7. A tiny pocket watch of gnomish make. The entire pocket watch, gears included, are made of various types of wood. It is unclear how it is powered but the time is always accurate.
  8. A durable comb crafted from a red dragon’s scale, that quickly dries any hair it passes through.
  9. Golden Gold-Leaf Leaf: An intricate golden oak leaf cast in gold and covered in thin gold-leaf. It may be the most redundant object you’ve ever seen but you hesitate to leaf it behind.
  10. Braggart’s Sheath: A sheath made of a myriad number of adjustable metal and leather straps that can be dismantled and reassembled in order to fit any one or two handed weapon. A weapon stored in the sheath for an hour or more develops a number of patterned notches on it equal to the number of creatures the weapon has landing killing blows upon. These notches do not affect the weapon’s integrity in any way and fade one hour after the weapon is unsheathed.

—Keep reading for 90 more trinkets.

Keep reading

Vampires of Darkest Dungeon in D&D

Halloween draws near! And with it moving towards the high-time for all things horror, I felt now would be an appropriate time for some homebrew for another of my favourite games that I hadn’t yet touched: Darkest Dungeon. Specifically, the Crimson Court. It just so happens that I started running a campaign with the  Curse of Strahd module a few months before the Crimson Court DLC was released, which makes me wish I had waited! Replacing bats with mosquitoes as a base for vampires has quickly become my favourite take on the gothic, bloodsucking creatures, so I’ve designed D&D rules for a few horrors of the Crimson Court so that you can use them in your own games!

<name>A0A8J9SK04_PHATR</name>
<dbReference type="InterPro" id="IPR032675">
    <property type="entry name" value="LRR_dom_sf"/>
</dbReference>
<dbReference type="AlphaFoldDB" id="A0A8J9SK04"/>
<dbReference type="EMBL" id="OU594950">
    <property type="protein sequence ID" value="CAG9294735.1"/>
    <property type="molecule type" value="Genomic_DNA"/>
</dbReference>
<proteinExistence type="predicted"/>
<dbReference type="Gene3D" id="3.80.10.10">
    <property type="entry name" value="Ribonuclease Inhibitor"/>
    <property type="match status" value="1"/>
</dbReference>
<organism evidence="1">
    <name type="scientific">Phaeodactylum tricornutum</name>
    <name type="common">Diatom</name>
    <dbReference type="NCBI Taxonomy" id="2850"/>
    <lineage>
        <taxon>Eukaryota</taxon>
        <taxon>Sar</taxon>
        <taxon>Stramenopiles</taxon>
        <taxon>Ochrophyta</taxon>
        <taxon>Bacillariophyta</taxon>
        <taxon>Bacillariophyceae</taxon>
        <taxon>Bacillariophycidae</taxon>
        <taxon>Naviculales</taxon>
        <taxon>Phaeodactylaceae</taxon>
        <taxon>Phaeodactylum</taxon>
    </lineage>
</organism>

I prototyped the designs that would serve as a base for the other bloodsuckers with the Manservant, which took inspiration from the rules of lycanthropes and stirges (D&D’s classic little bloodsucker), which I worked on while comparing with the wiki for Darkest Dungeon, so that I could best mirror its stats in D&D.


With the esquire, one of the first larger vampires characters come across in the Crimson Court, I wanted to put it at an appropriate CR, and 3 seemed the one to go with. To put it at the right hit points and damage output, I created it in a way that it could use different tactical options in combat, such as the duelling weapons (rapier and pistol) in thirsty form, then a more violent close combat selection in bloodlust form.


I felt that to best represent their role in the court, and to mirror the theme of in-game abilities, I wanted the courtesan in thirsty form to have access to some bard spells. 


For the crocodilian, infamous for its sudden rise in power compared to other monsters of the Crimson Court, I naturally used the stats for the giant crocodile as a base. Apex Predator was inspired by the rogue’s sneak attack ability, which I then modified so as to better suit a lurking predator. Swarming Corruption was designed to provide an opportunity for the crocodilian to benefit from its Apex Predator ability, and took mechanical inspiration from the spell Insect Plague, from which I changed light obscuration to very short-term blindness effect to allow an opportunity for the additional damage from Apex Predator.